In production or project planning the scheduling of backlog items is an essential task. It is important to keep an overview of all work to be done and to include the items step by step in the planning board. In a previous blog post we have already discussed different backlog visualizations. Now, we will see how our Visual Scheduling Widget can help you to perform the handling of backlogs by using Gantt charts.
This post will give you an answer and explain the different options each view offers. This approach of the two views with their respective strengths is of course not limited to the VSW alone, but is intended as food for thought for all developers who have to create an HTML5 Gantt chart.
A few months ago, I presented our Model for Resource Planning HTML5 Gantt Charts in a two-part blog post. Now that we have successfully realized many more projects in the meanwhile it is time to give you an update.
During the last years we gained a lot of experience in developing HTML5 Gantt charts. It boiled down to a generalized model for resource planning, that is now basis of our Visual Scheduling Widget. How this model looks like, I started to explain in my previous blog post, when I described the data model and its' different types of objects we think are relevant to visualize resources and their activities.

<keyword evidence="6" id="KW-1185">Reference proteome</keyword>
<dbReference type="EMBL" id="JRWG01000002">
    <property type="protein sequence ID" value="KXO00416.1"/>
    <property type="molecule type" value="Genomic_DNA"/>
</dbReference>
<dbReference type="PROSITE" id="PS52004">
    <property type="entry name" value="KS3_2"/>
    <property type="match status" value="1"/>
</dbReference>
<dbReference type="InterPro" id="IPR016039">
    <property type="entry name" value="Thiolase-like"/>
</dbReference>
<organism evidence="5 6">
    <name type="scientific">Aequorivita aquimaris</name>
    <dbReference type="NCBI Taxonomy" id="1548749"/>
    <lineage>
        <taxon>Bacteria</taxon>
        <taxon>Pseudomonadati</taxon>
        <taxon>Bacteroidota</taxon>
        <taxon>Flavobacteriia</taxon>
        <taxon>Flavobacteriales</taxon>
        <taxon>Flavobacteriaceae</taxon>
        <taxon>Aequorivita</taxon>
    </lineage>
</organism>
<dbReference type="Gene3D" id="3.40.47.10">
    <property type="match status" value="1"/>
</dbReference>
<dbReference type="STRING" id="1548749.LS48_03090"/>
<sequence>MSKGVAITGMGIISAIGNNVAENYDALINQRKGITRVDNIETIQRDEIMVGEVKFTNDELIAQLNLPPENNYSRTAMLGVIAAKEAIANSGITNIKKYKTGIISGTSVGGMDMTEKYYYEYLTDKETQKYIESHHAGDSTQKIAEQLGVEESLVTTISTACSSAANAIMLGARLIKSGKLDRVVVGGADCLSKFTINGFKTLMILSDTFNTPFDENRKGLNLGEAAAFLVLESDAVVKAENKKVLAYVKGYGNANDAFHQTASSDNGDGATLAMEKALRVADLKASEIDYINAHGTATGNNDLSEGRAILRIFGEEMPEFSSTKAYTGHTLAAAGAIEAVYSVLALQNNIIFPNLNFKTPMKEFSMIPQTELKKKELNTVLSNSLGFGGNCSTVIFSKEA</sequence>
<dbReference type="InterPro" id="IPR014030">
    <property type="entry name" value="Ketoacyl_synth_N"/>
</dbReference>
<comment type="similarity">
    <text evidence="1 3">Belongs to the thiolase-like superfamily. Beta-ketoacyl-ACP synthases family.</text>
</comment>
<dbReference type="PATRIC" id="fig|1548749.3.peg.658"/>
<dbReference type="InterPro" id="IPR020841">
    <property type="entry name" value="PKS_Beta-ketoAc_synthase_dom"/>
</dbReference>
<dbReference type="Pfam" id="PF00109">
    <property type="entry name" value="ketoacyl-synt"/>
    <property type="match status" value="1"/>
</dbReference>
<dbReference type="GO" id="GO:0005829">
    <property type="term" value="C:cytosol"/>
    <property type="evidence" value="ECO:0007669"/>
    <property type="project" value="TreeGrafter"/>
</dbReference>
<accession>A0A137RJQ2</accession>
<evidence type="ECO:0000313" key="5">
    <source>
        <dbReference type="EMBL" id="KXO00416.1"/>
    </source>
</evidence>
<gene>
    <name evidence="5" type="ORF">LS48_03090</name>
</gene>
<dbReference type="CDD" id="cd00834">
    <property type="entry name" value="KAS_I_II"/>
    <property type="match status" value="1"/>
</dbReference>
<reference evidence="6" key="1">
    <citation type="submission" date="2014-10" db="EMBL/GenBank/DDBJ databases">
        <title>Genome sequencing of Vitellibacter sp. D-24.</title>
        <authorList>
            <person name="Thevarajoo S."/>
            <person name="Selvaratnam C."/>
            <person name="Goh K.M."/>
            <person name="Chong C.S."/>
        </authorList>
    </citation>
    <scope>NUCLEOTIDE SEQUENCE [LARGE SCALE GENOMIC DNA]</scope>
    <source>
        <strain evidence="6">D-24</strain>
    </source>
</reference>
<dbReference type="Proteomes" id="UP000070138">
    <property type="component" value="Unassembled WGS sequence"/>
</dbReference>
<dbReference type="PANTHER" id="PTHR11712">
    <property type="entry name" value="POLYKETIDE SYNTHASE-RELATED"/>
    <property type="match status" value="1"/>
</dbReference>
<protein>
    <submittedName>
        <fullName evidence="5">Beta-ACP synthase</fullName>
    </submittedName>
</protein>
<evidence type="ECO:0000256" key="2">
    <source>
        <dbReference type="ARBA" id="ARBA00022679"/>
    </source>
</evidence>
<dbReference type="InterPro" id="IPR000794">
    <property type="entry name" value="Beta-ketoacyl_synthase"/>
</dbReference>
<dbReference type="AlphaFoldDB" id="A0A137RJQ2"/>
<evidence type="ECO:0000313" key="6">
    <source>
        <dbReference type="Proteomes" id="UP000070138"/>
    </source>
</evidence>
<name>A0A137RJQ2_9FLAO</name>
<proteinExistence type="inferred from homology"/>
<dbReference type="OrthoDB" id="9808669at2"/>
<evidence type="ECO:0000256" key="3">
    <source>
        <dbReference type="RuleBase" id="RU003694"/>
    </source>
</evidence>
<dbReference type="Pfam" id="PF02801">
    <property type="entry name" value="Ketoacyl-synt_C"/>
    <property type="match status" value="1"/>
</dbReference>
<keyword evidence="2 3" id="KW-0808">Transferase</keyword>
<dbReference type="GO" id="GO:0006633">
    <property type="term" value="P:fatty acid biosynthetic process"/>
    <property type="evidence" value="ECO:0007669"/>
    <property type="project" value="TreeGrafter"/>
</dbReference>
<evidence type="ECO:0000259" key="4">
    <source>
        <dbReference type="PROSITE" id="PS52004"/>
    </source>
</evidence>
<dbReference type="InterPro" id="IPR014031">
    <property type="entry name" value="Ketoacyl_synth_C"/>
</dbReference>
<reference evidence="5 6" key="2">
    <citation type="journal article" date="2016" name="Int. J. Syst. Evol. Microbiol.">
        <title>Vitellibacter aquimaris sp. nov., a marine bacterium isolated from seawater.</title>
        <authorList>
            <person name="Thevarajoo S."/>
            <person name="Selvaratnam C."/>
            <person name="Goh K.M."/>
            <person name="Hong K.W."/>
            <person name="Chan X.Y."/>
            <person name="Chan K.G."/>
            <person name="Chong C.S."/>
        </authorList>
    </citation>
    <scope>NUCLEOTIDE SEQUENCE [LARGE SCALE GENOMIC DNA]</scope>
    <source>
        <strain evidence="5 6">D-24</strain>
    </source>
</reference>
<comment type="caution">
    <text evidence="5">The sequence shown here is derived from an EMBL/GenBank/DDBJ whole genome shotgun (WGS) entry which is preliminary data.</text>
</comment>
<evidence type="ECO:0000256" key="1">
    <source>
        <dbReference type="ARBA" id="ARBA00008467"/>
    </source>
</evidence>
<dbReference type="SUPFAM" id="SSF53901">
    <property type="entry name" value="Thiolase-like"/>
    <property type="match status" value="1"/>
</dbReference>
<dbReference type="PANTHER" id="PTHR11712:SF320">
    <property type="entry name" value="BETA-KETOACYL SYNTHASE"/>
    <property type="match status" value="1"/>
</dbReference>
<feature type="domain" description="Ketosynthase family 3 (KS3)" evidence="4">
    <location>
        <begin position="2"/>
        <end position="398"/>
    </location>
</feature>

In this post I explain how to map the members of this data model to interactive graphical representations. So the second (and last 😉) part of my series of blog posts about our generalized model for HTML5 Gantt Charts refers to the concept of mapping.
Some time ago, I reported on the way NETRONIC helps its customers develop web applications for scheduling or resource planning by offering custom tailored, interactive HTML5 Gantt charts. Since then, things have evolved outstandingly. My update on this is the following blog post about our new generalized model for resource planning that is today the basis of our Visual Scheduling Widget.
Resource load plays a key role when it comes to order planning. Planners have to ask themselves whether a certain resource has enough capacity on a certain day to work off a task. Usually, the capacity load is visualized by a capacity curve, also called histogram, in a Gantt chart. In this blogpost I‘ll introduce two other ways of displaying capacity load: by an own resource view and by a calendar view as is known from Microsoft Outlook.